Faculty Senate talks virtual desktops, thin clients

Analicia Haynes, Editor-in-Chief

The Faculty Senate discussed the possibility of implementing virtual desktops in areas across campus including academic departments and administration offices, with some exceptions.

Joshua Awalt, the interim assistant vice president of Information Technology Services, presented to the Faculty Senate and said virtual desktops have been on campus for several years; however, the push this year is to implement them all over campus in areas where they will work.

The refresh cycle is part of an initiative mentioned at a Jan. 18 Council on University Planning and Budget meeting.

The initiative includes upgrading and replacing Wi-Fi on campus, replacing hundreds of computers in several of the labs on campus and in classrooms with projectors and implementing virtual machines in areas except those that require Apple computers, certain power or certain software.

Awalt said the virtual desktops or machines will create a standardized using experience.

“It’s the same desktop no matter where you go,” Awalt said.

Awalt said though virtual desktops have been on campus for awhile, the Board of Trustees will have to approve purchasing thin clients or a machine with network connectivity that is compatible with the virtual desktop.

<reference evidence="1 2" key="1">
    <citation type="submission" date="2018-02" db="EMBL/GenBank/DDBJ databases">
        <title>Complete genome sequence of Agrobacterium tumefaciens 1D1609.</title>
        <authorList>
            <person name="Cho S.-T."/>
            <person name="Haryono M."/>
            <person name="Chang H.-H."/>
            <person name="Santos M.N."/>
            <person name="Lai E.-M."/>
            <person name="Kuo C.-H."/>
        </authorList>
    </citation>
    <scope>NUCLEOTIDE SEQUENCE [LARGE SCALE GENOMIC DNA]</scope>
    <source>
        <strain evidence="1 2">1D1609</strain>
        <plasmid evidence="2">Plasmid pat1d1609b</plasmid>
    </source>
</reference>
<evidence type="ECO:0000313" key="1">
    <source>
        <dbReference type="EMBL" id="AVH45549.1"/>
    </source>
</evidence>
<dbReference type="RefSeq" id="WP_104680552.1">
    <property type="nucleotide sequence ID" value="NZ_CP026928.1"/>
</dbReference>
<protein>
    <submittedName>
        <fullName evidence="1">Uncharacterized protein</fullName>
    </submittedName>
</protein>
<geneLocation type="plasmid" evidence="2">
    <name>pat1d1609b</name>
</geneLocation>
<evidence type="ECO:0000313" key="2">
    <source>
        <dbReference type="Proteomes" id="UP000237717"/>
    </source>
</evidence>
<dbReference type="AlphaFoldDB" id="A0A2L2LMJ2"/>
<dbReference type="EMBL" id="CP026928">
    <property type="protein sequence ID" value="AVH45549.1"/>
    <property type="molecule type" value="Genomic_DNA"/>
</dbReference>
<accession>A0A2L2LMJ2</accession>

C.C. Wharram, a member of the Faculty Senate, said he remembers the campus using thin clients before.

“Can you do anything to reassure the people that I know who are going to read this and say, ‘Thin clients?’ and they’re going to come to me and say, ‘How different is the thin client experience in 2019 than what it was in 2008?’” Wharram asked.

Awalt said the technology has changed incredibly fast and the hardware is completely different and makes it no different than using a high-speed laptop or smart phone.

He also said the new 10 gigabyte connectivity on campus will ensure there is no bandwidth issues within any of the buildings.

Awalt said the virtual desktops will be implemented with the thin clients, and he said if approved by the Board of Trustees all the colleges on campus would receive an equal amount of thin clients and it would be left up to the deans to determine the need and therefore where they should be placed.

However, Wharram and other members on the Senate said the departments within the new college structure are not equal to one another in number, and this process might cause some problems.

Awalt said he was not trying to be political about it, he just wanted to be fair and divide the number that they are expected to receive by the number of the colleges and the library.

Billy Hung, recorder for the Senate, recommended Awalt talk to the Council of Deans or the vice president of academic affairs office to offer feedback and how they think it should be determined.

“This takes a little bit of heat off your seat,” Hung said.

Todd Bruns, the chair of the Senate, said to figure out a ratio that matches the reality.

Analicia Haynes can be reached at 581-2812 or [email protected].